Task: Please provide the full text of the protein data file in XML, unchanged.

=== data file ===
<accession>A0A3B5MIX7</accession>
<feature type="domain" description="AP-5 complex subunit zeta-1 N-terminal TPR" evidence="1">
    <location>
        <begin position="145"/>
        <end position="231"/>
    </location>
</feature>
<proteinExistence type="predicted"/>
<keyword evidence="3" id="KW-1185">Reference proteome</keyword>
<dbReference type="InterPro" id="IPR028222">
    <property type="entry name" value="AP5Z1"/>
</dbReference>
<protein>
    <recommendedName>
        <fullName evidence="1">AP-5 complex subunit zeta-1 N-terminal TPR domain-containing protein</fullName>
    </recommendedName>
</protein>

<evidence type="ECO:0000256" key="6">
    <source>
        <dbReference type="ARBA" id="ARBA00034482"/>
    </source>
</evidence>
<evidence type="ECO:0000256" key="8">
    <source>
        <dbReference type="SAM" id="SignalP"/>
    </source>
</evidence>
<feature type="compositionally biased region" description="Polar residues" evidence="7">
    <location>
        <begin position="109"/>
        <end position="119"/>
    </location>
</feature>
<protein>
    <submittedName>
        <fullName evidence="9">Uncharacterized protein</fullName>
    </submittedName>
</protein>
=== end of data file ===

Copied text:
<accession>A0A3B5MIX7</accession>
<feature type="domain" description="AP-5 complex subunit zeta-1 N-terminal TPR" evidence="1">
    <location>
        <begin position="145"/>
        <end position="231"/>
    </location>
</feature>
<proteinExistence type="predicted"/>
<keyword evidence="3" id="KW-1185">Reference proteome</keyword>
<dbReference type="InterPro" id="IPR028222">
    <property type="entry name" value="AP5Z1"/>
</dbReference>
<protein>
    <recommendedName>
        <fullName evidence="1">AP-5 complex subunit zeta-1 N-terminal TPR domain-containing protein</fullName>
    </recommendedName>
</protein>

<evidence type="ECO:0000256" key="6">
    <source>
        <dbReference type="ARBA" id="ARBA00034482"/>
    </source>
</evidence>
<evidence type="ECO:0000256" key="8">
    <source>
        <dbReference type="SAM" id="SignalP"/>
    </source>
</evidence>
<feature type="compositionally biased region" description="Polar residues" evidence="7">
    <location>
        <begin position="109"/>
        <end position="119"/>
    </location>
</feature>
<protein>
    <submittedName>
        <fullName evidence="9">Uncharacterized protein</fullName>
    </submittedName>
</protein>